Monthly Archives: February 2018

Google releases data to help improve HDR imaging

The smart folks responsible for HDR+ on the Pixel 2 are sharing a big dataset in order to help other developers create better high-dynamic-range imagery:

Today we’re pleased to announce the public release of an archive of image bursts to the research community. This provides a way for others to compare their methods to the results of Google’s HDR+ software running on the same input images. This dataset consists of 3,640 bursts of full-resolution raw images, made up of 28,461 individual images, along with HDR+ intermediate and final results for comparison.

[O]ur hope is that a shared dataset will enable the community to concentrate on comparing results. This approach is intrinsically more efficient than expecting researchers to configure and run competing techniques themselves, or to implement them from scratch if the code is proprietary. 


Rather fascinating: “What ‘Super Mario’ Looks Like at 380,000fps”

This is my kind of nerdery:

Old TVs render an image by actually drawing the entire frame from top to bottom at speeds so fast the human eye can’t detect it, but Free and Gruchy’s cameras can. Mario is almost indistinguishable at 380,000 FPS, but it’s amazing to watch beams of light shoot across a screen in slow motion, slowly building the Mushroom Kingdom we all know and love.


[YouTube] [Via]

Audi’s AR app lets you draw a racetrack in your living room

This app (sadly unavailable in the US, it seems) looks really creative & fun:

“To achieve a seamless transition from the TV ad to Augmented Reality we use computer vision to detect the quattro coaster TV ad. Then, we sync and position the augmented content on the screen. What’s interesting is that the car remains in the room even after the ad has ended. [more]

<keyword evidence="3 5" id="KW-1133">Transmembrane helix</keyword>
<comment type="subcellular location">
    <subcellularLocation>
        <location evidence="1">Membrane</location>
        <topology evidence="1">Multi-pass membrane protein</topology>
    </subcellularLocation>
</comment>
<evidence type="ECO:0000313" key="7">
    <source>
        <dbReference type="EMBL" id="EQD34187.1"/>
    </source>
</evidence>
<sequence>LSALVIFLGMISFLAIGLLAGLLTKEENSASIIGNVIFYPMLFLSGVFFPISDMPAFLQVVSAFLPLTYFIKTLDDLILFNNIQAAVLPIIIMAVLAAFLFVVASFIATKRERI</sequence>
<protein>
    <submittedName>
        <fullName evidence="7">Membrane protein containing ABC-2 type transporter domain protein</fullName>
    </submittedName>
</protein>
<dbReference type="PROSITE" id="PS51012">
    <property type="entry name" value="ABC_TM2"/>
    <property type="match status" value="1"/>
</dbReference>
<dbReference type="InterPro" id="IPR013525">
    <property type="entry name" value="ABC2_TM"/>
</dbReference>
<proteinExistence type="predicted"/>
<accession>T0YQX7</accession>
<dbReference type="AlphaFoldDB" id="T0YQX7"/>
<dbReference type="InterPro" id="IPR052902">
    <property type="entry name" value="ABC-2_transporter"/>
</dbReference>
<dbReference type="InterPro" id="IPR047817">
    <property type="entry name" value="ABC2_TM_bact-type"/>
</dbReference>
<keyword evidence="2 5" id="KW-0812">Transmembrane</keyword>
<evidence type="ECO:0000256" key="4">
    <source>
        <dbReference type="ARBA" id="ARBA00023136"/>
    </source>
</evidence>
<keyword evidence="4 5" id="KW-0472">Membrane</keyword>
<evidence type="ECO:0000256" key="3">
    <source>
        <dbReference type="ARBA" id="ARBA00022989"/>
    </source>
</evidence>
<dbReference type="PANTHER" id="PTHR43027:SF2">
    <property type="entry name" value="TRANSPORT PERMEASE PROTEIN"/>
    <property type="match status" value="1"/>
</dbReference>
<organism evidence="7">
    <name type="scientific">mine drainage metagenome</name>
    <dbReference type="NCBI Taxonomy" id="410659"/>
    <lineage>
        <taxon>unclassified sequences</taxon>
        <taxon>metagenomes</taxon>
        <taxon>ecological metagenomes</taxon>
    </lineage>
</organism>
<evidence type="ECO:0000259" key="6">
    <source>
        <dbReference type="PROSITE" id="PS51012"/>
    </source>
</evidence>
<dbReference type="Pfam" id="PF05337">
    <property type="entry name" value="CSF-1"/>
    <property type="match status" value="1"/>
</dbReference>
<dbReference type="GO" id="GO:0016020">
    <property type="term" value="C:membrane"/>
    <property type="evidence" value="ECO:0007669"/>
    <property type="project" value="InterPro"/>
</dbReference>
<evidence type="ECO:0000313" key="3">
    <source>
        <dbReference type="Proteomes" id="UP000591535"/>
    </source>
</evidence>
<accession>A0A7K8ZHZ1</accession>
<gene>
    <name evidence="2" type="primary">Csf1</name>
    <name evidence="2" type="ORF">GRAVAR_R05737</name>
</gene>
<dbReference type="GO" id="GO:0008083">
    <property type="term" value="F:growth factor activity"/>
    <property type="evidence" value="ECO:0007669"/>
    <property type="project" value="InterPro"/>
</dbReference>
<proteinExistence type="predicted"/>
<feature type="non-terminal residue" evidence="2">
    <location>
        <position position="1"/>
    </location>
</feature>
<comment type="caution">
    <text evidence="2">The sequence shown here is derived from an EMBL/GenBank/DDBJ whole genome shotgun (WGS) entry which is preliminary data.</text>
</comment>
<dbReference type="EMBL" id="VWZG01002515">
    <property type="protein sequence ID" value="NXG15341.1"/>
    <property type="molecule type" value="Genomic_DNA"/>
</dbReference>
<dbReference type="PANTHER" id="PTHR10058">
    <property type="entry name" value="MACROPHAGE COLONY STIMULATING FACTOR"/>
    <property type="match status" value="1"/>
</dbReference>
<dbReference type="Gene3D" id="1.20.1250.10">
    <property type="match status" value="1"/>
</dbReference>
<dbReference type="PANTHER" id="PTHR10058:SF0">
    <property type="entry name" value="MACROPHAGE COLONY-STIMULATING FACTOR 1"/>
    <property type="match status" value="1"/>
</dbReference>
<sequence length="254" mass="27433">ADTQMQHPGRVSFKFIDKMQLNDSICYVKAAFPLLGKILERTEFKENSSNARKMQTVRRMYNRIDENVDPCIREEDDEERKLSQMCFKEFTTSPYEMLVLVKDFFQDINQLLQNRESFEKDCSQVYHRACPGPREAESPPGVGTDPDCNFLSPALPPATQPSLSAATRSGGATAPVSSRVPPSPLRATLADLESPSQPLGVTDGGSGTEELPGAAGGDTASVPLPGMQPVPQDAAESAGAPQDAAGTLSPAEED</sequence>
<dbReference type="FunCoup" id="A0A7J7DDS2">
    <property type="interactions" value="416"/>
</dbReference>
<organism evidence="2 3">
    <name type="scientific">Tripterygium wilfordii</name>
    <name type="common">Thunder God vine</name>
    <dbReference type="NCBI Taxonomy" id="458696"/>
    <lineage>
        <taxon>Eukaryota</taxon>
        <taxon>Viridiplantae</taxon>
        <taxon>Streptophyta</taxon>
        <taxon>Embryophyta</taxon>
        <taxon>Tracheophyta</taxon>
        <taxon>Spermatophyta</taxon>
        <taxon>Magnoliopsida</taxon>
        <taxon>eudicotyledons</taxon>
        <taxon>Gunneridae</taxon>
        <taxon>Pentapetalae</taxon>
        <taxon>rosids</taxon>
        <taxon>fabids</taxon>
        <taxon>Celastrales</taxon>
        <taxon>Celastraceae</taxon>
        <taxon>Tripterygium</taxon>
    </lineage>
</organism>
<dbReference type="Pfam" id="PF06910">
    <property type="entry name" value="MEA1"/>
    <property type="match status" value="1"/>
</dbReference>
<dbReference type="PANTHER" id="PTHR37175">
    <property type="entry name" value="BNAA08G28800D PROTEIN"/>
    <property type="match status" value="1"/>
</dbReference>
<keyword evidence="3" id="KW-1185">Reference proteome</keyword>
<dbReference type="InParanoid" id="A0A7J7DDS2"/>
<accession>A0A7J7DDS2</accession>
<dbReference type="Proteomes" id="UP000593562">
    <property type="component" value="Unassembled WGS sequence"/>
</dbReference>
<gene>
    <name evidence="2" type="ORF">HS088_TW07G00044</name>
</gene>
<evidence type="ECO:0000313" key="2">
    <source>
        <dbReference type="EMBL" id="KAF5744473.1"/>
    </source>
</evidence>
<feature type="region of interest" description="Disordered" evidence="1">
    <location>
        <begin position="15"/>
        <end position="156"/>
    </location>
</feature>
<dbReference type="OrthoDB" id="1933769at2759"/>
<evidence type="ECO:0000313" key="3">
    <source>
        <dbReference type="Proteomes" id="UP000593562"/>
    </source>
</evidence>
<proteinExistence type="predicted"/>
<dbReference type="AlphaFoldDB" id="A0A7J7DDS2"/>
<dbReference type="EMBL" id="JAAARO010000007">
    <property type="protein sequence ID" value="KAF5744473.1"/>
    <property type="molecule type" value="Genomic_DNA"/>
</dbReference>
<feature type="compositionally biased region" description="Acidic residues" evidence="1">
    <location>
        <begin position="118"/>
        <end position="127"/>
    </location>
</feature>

Here’s what it looks like in action:



[YouTube] [Vimeo]

Motion Stills gains a fun new AR mode on Android

Hooray! My first real project to ship since joining my new team is here:

Today, we are excited to announce the new Augmented Reality (AR) mode in Motion Stills for Android. With the new AR mode, a user simply touches the viewfinder to place fun, virtual 3D objects on static or moving horizontal surfaces (e.g. tables, floors, or hands), allowing them to seamlessly interact with a dynamic real-world environment. You can also record and share the clips as GIFs and videos. 


For the nerdier among us, we’ve put together a Research blog post about The Instant Motion Tracking Behind Motion Stills AR, and on CNET Stephen Shankland gives a nice overview (and has been tweeting out some fun animations):

The Motion Stills app can put AR stickers into any Android device with a gyroscope, which is nothing special these days.

I’ve long been a longtime fan of Motion Stills, posting about it for years. I’m so glad to get to work with these guys now. There’s more good stuff to come, so please us know what you think!

(BTW, the 3D models are among the many thousands you can download for free from

Endless Instagram repetition, the musical!

According to a recent survey, more than 40% of people under 33 prioritize “Instagrammability” when choosing their next holiday spot. Of course, a ton of the results look incredibly similar, perhaps inducing cases of vemödalen (“the frustration of photographing something amazing when thousands of identical photos already exist”). They’re so repetitive, in fact, that Google researchers have built 3D timelapses from overlapping imagery.

Maybe more people need a “Camera Restricta” to “prevent shooting unoriginal photos.” Or maybe we shouldn’t sweat it, because “there are many like it, but this one is mine,” and because “in the end we shall all be dead.” ¯\_(ツ)_/¯